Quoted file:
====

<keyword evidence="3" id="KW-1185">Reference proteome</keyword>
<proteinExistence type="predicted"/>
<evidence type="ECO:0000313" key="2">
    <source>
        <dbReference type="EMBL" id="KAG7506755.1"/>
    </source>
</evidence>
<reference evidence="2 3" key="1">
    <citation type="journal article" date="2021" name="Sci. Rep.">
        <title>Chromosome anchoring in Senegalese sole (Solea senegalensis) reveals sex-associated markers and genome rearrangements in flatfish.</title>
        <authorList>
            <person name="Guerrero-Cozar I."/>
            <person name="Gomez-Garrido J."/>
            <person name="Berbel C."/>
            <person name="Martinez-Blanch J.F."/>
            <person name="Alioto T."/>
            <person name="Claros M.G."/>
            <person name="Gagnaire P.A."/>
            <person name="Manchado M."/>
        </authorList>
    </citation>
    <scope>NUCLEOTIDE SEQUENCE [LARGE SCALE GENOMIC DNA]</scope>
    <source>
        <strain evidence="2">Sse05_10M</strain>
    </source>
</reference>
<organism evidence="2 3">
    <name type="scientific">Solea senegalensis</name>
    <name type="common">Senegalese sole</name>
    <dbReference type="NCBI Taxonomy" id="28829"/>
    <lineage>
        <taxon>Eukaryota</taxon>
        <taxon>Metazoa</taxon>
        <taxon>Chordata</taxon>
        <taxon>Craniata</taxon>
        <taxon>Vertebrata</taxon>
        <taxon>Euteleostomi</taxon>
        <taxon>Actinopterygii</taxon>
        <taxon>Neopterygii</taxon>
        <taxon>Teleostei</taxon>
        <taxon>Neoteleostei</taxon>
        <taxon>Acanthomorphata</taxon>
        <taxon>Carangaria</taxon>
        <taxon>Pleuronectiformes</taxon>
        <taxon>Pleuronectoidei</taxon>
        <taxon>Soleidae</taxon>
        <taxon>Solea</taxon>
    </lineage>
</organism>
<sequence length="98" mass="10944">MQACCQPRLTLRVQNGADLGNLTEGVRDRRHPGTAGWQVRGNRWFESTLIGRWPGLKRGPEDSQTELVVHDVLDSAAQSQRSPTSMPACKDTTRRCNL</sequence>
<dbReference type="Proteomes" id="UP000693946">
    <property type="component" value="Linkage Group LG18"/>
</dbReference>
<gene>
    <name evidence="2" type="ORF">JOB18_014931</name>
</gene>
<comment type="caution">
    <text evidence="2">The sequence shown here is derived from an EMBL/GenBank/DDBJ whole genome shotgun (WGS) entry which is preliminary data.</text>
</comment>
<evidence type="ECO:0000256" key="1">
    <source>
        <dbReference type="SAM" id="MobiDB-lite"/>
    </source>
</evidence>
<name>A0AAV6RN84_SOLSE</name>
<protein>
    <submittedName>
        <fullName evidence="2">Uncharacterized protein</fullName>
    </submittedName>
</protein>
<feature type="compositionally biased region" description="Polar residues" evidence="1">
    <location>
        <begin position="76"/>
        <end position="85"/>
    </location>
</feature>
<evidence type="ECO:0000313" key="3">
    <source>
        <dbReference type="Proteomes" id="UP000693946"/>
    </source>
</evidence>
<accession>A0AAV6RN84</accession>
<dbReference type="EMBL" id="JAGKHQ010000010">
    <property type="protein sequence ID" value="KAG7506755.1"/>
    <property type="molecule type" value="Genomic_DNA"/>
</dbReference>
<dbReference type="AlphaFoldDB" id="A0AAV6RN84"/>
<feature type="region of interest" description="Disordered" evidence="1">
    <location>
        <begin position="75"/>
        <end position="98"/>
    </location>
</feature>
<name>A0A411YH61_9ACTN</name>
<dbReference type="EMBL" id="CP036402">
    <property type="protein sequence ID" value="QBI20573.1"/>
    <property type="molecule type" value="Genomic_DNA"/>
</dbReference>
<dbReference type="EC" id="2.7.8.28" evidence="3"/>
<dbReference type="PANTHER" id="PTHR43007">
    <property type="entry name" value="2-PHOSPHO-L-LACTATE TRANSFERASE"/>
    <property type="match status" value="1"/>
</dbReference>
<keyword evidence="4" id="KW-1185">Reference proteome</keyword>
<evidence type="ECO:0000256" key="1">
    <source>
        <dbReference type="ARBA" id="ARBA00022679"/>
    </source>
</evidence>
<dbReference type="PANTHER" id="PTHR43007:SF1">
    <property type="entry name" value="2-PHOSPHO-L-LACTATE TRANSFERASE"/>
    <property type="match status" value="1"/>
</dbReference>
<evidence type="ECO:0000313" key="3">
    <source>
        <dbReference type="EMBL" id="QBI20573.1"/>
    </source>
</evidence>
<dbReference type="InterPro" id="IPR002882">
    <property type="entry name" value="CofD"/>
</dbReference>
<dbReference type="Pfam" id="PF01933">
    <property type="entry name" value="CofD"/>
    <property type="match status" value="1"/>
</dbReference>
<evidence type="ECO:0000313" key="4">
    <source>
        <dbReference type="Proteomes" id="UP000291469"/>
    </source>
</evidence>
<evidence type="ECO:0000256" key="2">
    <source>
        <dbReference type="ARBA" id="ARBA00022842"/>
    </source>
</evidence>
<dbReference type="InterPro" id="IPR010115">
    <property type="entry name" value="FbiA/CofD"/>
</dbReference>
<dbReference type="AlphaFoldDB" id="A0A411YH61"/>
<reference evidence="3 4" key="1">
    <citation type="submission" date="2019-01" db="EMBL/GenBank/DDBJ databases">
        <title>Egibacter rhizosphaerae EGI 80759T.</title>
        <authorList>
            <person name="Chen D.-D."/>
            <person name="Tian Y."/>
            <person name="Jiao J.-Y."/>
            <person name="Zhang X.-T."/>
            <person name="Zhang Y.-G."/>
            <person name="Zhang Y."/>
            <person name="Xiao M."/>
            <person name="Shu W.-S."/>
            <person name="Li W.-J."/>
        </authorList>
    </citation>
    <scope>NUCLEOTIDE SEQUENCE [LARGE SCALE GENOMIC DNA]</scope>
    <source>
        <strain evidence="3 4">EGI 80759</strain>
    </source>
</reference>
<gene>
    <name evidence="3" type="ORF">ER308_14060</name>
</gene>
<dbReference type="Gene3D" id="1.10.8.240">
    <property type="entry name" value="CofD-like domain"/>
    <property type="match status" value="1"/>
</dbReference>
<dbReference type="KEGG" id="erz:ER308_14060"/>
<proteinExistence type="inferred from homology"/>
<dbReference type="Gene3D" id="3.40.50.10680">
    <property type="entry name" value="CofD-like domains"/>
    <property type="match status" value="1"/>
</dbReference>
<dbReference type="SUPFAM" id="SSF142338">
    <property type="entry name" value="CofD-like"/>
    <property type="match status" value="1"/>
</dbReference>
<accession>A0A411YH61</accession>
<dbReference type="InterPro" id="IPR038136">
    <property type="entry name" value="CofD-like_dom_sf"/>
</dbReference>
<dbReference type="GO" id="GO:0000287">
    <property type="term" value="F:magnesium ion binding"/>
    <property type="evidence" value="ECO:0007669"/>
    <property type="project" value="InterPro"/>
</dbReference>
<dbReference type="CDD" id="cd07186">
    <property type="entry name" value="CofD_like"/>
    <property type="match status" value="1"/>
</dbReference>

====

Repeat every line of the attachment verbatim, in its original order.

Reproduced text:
<keyword evidence="3" id="KW-1185">Reference proteome</keyword>
<proteinExistence type="predicted"/>
<evidence type="ECO:0000313" key="2">
    <source>
        <dbReference type="EMBL" id="KAG7506755.1"/>
    </source>
</evidence>
<reference evidence="2 3" key="1">
    <citation type="journal article" date="2021" name="Sci. Rep.">
        <title>Chromosome anchoring in Senegalese sole (Solea senegalensis) reveals sex-associated markers and genome rearrangements in flatfish.</title>
        <authorList>
            <person name="Guerrero-Cozar I."/>
            <person name="Gomez-Garrido J."/>
            <person name="Berbel C."/>
            <person name="Martinez-Blanch J.F."/>
            <person name="Alioto T."/>
            <person name="Claros M.G."/>
            <person name="Gagnaire P.A."/>
            <person name="Manchado M."/>
        </authorList>
    </citation>
    <scope>NUCLEOTIDE SEQUENCE [LARGE SCALE GENOMIC DNA]</scope>
    <source>
        <strain evidence="2">Sse05_10M</strain>
    </source>
</reference>
<organism evidence="2 3">
    <name type="scientific">Solea senegalensis</name>
    <name type="common">Senegalese sole</name>
    <dbReference type="NCBI Taxonomy" id="28829"/>
    <lineage>
        <taxon>Eukaryota</taxon>
        <taxon>Metazoa</taxon>
        <taxon>Chordata</taxon>
        <taxon>Craniata</taxon>
        <taxon>Vertebrata</taxon>
        <taxon>Euteleostomi</taxon>
        <taxon>Actinopterygii</taxon>
        <taxon>Neopterygii</taxon>
        <taxon>Teleostei</taxon>
        <taxon>Neoteleostei</taxon>
        <taxon>Acanthomorphata</taxon>
        <taxon>Carangaria</taxon>
        <taxon>Pleuronectiformes</taxon>
        <taxon>Pleuronectoidei</taxon>
        <taxon>Soleidae</taxon>
        <taxon>Solea</taxon>
    </lineage>
</organism>
<sequence length="98" mass="10944">MQACCQPRLTLRVQNGADLGNLTEGVRDRRHPGTAGWQVRGNRWFESTLIGRWPGLKRGPEDSQTELVVHDVLDSAAQSQRSPTSMPACKDTTRRCNL</sequence>
<dbReference type="Proteomes" id="UP000693946">
    <property type="component" value="Linkage Group LG18"/>
</dbReference>
<gene>
    <name evidence="2" type="ORF">JOB18_014931</name>
</gene>
<comment type="caution">
    <text evidence="2">The sequence shown here is derived from an EMBL/GenBank/DDBJ whole genome shotgun (WGS) entry which is preliminary data.</text>
</comment>
<evidence type="ECO:0000256" key="1">
    <source>
        <dbReference type="SAM" id="MobiDB-lite"/>
    </source>
</evidence>
<name>A0AAV6RN84_SOLSE</name>
<protein>
    <submittedName>
        <fullName evidence="2">Uncharacterized protein</fullName>
    </submittedName>
</protein>
<feature type="compositionally biased region" description="Polar residues" evidence="1">
    <location>
        <begin position="76"/>
        <end position="85"/>
    </location>
</feature>
<evidence type="ECO:0000313" key="3">
    <source>
        <dbReference type="Proteomes" id="UP000693946"/>
    </source>
</evidence>
<accession>A0AAV6RN84</accession>
<dbReference type="EMBL" id="JAGKHQ010000010">
    <property type="protein sequence ID" value="KAG7506755.1"/>
    <property type="molecule type" value="Genomic_DNA"/>
</dbReference>
<dbReference type="AlphaFoldDB" id="A0AAV6RN84"/>
<feature type="region of interest" description="Disordered" evidence="1">
    <location>
        <begin position="75"/>
        <end position="98"/>
    </location>
</feature>
<name>A0A411YH61_9ACTN</name>
<dbReference type="EMBL" id="CP036402">
    <property type="protein sequence ID" value="QBI20573.1"/>
    <property type="molecule type" value="Genomic_DNA"/>
</dbReference>
<dbReference type="EC" id="2.7.8.28" evidence="3"/>
<dbReference type="PANTHER" id="PTHR43007">
    <property type="entry name" value="2-PHOSPHO-L-LACTATE TRANSFERASE"/>
    <property type="match status" value="1"/>
</dbReference>
<keyword evidence="4" id="KW-1185">Reference proteome</keyword>
<evidence type="ECO:0000256" key="1">
    <source>
        <dbReference type="ARBA" id="ARBA00022679"/>
    </source>
</evidence>
<dbReference type="PANTHER" id="PTHR43007:SF1">
    <property type="entry name" value="2-PHOSPHO-L-LACTATE TRANSFERASE"/>
    <property type="match status" value="1"/>
</dbReference>
<evidence type="ECO:0000313" key="3">
    <source>
        <dbReference type="EMBL" id="QBI20573.1"/>
    </source>
</evidence>
<dbReference type="InterPro" id="IPR002882">
    <property type="entry name" value="CofD"/>
</dbReference>
<dbReference type="Pfam" id="PF01933">
    <property type="entry name" value="CofD"/>
    <property type="match status" value="1"/>
</dbReference>
<evidence type="ECO:0000313" key="4">
    <source>
        <dbReference type="Proteomes" id="UP000291469"/>
    </source>
</evidence>
<evidence type="ECO:0000256" key="2">
    <source>
        <dbReference type="ARBA" id="ARBA00022842"/>
    </source>
</evidence>
<dbReference type="InterPro" id="IPR010115">
    <property type="entry name" value="FbiA/CofD"/>
</dbReference>
<dbReference type="AlphaFoldDB" id="A0A411YH61"/>
<reference evidence="3 4" key="1">
    <citation type="submission" date="2019-01" db="EMBL/GenBank/DDBJ databases">
        <title>Egibacter rhizosphaerae EGI 80759T.</title>
        <authorList>
            <person name="Chen D.-D."/>
            <person name="Tian Y."/>
            <person name="Jiao J.-Y."/>
            <person name="Zhang X.-T."/>
            <person name="Zhang Y.-G."/>
            <person name="Zhang Y."/>
            <person name="Xiao M."/>
            <person name="Shu W.-S."/>
            <person name="Li W.-J."/>
        </authorList>
    </citation>
    <scope>NUCLEOTIDE SEQUENCE [LARGE SCALE GENOMIC DNA]</scope>
    <source>
        <strain evidence="3 4">EGI 80759</strain>
    </source>
</reference>
<gene>
    <name evidence="3" type="ORF">ER308_14060</name>
</gene>
<dbReference type="Gene3D" id="1.10.8.240">
    <property type="entry name" value="CofD-like domain"/>
    <property type="match status" value="1"/>
</dbReference>
<dbReference type="KEGG" id="erz:ER308_14060"/>
<proteinExistence type="inferred from homology"/>
<dbReference type="Gene3D" id="3.40.50.10680">
    <property type="entry name" value="CofD-like domains"/>
    <property type="match status" value="1"/>
</dbReference>
<dbReference type="SUPFAM" id="SSF142338">
    <property type="entry name" value="CofD-like"/>
    <property type="match status" value="1"/>
</dbReference>
<accession>A0A411YH61</accession>
<dbReference type="InterPro" id="IPR038136">
    <property type="entry name" value="CofD-like_dom_sf"/>
</dbReference>
<dbReference type="GO" id="GO:0000287">
    <property type="term" value="F:magnesium ion binding"/>
    <property type="evidence" value="ECO:0007669"/>
    <property type="project" value="InterPro"/>
</dbReference>
<dbReference type="CDD" id="cd07186">
    <property type="entry name" value="CofD_like"/>
    <property type="match status" value="1"/>
</dbReference>